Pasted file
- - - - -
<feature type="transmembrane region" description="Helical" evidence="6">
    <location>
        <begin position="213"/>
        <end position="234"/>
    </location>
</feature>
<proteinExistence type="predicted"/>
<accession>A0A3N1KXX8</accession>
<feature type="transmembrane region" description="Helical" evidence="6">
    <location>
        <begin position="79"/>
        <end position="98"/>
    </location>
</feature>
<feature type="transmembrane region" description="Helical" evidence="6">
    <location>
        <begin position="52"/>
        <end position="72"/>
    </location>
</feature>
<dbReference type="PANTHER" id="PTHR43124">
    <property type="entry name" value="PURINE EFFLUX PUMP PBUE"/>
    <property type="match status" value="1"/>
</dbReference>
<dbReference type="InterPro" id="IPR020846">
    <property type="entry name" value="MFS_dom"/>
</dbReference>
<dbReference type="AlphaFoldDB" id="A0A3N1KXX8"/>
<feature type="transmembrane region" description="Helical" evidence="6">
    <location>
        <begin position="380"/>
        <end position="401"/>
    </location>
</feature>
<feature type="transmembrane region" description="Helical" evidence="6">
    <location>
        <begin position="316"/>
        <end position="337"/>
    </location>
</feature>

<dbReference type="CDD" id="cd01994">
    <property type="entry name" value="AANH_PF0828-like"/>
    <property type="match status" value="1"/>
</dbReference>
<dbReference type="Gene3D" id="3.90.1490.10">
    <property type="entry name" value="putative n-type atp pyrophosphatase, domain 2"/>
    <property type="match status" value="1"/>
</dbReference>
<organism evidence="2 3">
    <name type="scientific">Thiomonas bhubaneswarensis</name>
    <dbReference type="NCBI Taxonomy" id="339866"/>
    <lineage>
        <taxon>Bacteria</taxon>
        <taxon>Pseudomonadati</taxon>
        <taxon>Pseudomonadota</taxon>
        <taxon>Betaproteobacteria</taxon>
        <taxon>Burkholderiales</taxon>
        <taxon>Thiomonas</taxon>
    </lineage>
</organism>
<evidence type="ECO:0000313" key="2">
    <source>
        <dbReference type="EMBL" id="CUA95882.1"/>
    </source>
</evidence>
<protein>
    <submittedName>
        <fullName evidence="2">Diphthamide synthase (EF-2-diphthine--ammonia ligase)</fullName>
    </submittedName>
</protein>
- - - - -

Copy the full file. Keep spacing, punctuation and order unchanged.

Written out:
<feature type="transmembrane region" description="Helical" evidence="6">
    <location>
        <begin position="213"/>
        <end position="234"/>
    </location>
</feature>
<proteinExistence type="predicted"/>
<accession>A0A3N1KXX8</accession>
<feature type="transmembrane region" description="Helical" evidence="6">
    <location>
        <begin position="79"/>
        <end position="98"/>
    </location>
</feature>
<feature type="transmembrane region" description="Helical" evidence="6">
    <location>
        <begin position="52"/>
        <end position="72"/>
    </location>
</feature>
<dbReference type="PANTHER" id="PTHR43124">
    <property type="entry name" value="PURINE EFFLUX PUMP PBUE"/>
    <property type="match status" value="1"/>
</dbReference>
<dbReference type="InterPro" id="IPR020846">
    <property type="entry name" value="MFS_dom"/>
</dbReference>
<dbReference type="AlphaFoldDB" id="A0A3N1KXX8"/>
<feature type="transmembrane region" description="Helical" evidence="6">
    <location>
        <begin position="380"/>
        <end position="401"/>
    </location>
</feature>
<feature type="transmembrane region" description="Helical" evidence="6">
    <location>
        <begin position="316"/>
        <end position="337"/>
    </location>
</feature>

<dbReference type="CDD" id="cd01994">
    <property type="entry name" value="AANH_PF0828-like"/>
    <property type="match status" value="1"/>
</dbReference>
<dbReference type="Gene3D" id="3.90.1490.10">
    <property type="entry name" value="putative n-type atp pyrophosphatase, domain 2"/>
    <property type="match status" value="1"/>
</dbReference>
<organism evidence="2 3">
    <name type="scientific">Thiomonas bhubaneswarensis</name>
    <dbReference type="NCBI Taxonomy" id="339866"/>
    <lineage>
        <taxon>Bacteria</taxon>
        <taxon>Pseudomonadati</taxon>
        <taxon>Pseudomonadota</taxon>
        <taxon>Betaproteobacteria</taxon>
        <taxon>Burkholderiales</taxon>
        <taxon>Thiomonas</taxon>
    </lineage>
</organism>
<evidence type="ECO:0000313" key="2">
    <source>
        <dbReference type="EMBL" id="CUA95882.1"/>
    </source>
</evidence>
<protein>
    <submittedName>
        <fullName evidence="2">Diphthamide synthase (EF-2-diphthine--ammonia ligase)</fullName>
    </submittedName>
</protein>